Earlier this year my husband and I experienced the real rural life in Central Java. We went to a village called Candi Rejo. It’s located about half-an-hour away from Borobudur, the biggest Buddhist temple in Indonesia.
We heard from our partners in Indonesia that Candi Rejo has started community based & eco tourism project. We went to learn more about this project. In our perspective, community based tourism means tourism that consults, involves and benefits the local community. We wanted to see if this was really the case in this village.
At first, we were not really sure what to expect. We bought our tickets from Bali, made arrangements with the village chief, and the next thing we know we were at Jogjakarta’s airport.
Our guide was called I.J. (pronounced EE-Jay). She was very friendly and talkative, even though her English was limited. She was an interesting lady. She’s about 35 years old, and everyday she wears a hijab (head scarf) and long sleeves shirt to cover her arms even though the weather was very hot. Obviously it’s a normal look for Muslim women there. IJ is a single mom, raising 2 kids by herself. She is the only female guide in her village, and she’s very proud of that. She said when there are no visitors to guide around she farms just like the rest of the people in her village.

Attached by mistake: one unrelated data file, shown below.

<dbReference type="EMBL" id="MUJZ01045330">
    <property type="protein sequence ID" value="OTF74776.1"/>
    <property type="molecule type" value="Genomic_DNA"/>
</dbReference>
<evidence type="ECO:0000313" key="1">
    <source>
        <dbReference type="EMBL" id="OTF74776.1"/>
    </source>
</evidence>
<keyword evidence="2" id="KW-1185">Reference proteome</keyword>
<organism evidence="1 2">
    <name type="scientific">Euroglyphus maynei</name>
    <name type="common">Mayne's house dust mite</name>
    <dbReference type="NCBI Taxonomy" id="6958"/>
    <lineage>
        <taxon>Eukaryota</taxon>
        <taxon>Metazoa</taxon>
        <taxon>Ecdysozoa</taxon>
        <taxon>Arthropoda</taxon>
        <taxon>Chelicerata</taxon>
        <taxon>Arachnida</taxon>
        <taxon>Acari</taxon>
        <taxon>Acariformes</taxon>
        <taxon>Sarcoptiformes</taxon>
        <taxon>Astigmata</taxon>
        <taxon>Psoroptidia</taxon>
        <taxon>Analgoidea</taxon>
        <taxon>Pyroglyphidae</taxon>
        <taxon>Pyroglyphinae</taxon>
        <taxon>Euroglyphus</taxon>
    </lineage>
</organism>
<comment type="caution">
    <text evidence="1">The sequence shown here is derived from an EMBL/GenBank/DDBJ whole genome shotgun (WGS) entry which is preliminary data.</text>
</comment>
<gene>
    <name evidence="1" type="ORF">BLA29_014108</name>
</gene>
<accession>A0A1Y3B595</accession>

After we meet IJ we drove to the town, which is about 1 hour from the airport. The view was amazing. We could see a volcano in a distance while we passed mustard fields, cornfields, tapioca farms and other kinds of vegetable farms. We also passed a 9th century Buddhist temple called Pawon. It is dedicated to Kuvera, the God of Fortune.
The first thing we did when we got to Candi Rejo was to meet the village chief. We thought he would be this older man with a grey mustache just like many other Indonesian government officials. We were surprised when the village chief, Mr. Ian, showed up. A charming 28-year old man, soft spoken and very well dressed.